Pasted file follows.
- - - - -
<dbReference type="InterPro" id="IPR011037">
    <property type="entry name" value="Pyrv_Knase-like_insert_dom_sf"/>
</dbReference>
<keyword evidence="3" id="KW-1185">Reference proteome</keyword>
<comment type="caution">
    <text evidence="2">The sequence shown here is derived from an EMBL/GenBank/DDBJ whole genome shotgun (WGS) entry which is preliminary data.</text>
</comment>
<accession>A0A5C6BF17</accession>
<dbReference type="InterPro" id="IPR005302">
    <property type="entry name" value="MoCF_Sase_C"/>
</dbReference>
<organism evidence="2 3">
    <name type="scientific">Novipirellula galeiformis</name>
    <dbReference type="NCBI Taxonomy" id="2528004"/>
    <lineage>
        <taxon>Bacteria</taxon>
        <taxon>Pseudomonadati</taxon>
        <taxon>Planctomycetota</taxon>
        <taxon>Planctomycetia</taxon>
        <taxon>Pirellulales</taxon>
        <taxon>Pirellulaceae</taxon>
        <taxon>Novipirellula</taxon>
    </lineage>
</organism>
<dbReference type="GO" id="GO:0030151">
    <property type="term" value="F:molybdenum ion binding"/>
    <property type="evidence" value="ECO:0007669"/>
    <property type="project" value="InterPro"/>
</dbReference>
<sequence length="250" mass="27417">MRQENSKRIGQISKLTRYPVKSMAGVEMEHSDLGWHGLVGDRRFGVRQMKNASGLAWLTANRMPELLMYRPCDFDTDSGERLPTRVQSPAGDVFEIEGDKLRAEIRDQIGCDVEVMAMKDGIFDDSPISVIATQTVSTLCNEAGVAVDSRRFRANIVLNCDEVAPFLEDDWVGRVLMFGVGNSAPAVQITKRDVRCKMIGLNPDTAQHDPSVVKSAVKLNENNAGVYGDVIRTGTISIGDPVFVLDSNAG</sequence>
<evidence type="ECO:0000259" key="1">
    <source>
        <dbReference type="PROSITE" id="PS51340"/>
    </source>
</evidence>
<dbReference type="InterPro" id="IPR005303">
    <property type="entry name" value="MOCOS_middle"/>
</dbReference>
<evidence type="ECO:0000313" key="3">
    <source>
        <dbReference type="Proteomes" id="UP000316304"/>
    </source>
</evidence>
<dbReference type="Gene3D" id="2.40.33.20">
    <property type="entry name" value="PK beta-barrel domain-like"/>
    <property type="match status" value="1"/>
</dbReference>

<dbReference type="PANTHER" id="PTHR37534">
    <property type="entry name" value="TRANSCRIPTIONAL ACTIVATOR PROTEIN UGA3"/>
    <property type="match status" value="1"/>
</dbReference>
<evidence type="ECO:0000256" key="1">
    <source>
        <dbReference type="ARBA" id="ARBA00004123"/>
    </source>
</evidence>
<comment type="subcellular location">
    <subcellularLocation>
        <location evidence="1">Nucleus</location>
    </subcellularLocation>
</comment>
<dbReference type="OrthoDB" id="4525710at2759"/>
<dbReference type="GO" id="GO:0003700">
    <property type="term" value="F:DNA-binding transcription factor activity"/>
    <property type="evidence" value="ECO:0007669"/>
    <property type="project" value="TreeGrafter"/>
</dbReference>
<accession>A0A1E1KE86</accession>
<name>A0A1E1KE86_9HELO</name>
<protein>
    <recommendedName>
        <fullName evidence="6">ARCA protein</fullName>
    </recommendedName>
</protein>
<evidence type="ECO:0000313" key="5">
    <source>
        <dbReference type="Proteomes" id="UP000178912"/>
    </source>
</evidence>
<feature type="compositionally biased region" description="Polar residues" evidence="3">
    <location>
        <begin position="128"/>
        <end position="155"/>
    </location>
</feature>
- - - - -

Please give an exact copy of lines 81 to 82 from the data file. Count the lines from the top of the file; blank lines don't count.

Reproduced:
    <location>
        <begin position="128"/>